What Can the Audubon Bird Count Teach Us About Open Science? – NLM Musings from the Mezzanine
lterrat's bookmarks 2017-01-26
"Perhaps the best known and oldest citizen science project is the Audubon Bird Count. Begun as an alternative to the holiday hunting traditions, this project engages citizens around the world, in well-structured bird circles, who go to their local woods and neighborhoods to create a wildlife census. Now in its 117th year, the Audubon Bird Count has been spectacularly successful—over 70,000 volunteers worldwide have counted more than 11 million birds, traced migratory patterns, and discovered new locations for some species. This example of citizen science illustrates one way citizens can do what professionals alone cannot—in this case, visit far-reaching places to make observations guided by professional knowledge.
The Audubon Bird Count shows citizens participating in science as extenders, collecting data far beyond what scientists can do alone. Citizens can also serve as collaborators, working side by side with scientists to help analyze and interpret data. The Foldit portal, for example, engages citizen game players in recognizing patterns and solving puzzles that ultimately crowdsource how proteins fold. And in a very advanced form of citizen science, citizens and scientists co-create knowledge, partnering to pose research questions, set funding priorities, determine analytical approaches, and evaluate evidence.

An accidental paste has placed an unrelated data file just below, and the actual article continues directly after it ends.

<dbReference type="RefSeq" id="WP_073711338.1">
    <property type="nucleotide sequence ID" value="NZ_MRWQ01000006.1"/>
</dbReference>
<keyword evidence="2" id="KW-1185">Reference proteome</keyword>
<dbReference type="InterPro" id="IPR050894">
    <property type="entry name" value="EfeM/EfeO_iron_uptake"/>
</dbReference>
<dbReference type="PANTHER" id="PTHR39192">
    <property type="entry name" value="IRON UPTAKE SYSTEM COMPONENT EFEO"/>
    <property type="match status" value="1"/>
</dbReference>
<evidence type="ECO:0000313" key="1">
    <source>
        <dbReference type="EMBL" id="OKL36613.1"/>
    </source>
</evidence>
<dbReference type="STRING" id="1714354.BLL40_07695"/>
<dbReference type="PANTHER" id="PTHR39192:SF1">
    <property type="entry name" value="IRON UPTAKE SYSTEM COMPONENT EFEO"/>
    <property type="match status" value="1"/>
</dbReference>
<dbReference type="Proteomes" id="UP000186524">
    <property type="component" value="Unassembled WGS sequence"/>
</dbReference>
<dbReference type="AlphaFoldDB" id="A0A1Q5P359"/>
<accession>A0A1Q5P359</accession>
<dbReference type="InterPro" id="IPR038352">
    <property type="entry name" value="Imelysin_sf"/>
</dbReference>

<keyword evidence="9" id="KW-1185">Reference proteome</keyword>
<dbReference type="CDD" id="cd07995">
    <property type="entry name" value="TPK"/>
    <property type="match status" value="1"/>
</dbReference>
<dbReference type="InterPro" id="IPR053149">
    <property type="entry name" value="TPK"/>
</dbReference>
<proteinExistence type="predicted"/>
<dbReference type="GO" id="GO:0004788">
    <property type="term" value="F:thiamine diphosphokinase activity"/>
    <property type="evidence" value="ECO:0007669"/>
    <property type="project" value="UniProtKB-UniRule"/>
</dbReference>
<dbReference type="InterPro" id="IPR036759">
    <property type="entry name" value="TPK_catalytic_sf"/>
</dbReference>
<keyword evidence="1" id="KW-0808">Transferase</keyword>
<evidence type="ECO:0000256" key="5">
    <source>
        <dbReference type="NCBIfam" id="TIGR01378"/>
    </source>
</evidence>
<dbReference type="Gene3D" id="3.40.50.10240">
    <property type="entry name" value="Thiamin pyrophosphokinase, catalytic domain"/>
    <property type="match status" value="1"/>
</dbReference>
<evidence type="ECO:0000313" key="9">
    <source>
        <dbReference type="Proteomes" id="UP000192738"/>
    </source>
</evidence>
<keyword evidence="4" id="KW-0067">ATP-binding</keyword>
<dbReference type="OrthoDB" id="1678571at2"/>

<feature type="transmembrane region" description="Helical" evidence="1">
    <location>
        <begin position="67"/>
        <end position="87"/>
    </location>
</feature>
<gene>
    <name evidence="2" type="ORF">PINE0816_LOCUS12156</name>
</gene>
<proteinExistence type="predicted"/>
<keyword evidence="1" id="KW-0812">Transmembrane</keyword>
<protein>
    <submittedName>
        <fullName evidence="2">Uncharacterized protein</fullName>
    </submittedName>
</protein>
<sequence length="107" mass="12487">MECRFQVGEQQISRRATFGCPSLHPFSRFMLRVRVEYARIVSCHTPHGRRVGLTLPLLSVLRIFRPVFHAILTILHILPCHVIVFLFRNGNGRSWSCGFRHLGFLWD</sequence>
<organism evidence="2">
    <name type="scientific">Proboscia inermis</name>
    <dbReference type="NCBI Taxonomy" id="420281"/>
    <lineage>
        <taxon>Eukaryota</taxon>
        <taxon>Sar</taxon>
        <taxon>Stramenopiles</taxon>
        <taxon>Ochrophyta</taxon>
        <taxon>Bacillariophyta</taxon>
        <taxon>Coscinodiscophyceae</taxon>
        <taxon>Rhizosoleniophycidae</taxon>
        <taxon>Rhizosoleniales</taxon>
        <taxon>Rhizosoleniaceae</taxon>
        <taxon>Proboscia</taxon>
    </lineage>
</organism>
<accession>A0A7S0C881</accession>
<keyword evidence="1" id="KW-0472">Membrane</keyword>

Open science promises to accelerate knowledge building by complementing (or sometimes disrupting) traditional approaches to discovery with strategies that bring many more perspectives into the research process earlier, and with greater dialogue. With open science, scientists have new roles and gain new resources not available under traditional research models. And when citizens are engaged in the process, society benefits by raising the level of scientific understanding among participants and, by extension, across communities.
For NLM to be more fully involved in open science, our long-standing approaches to research support and scholarly communication must take on new dimensions. What do you think those might be?"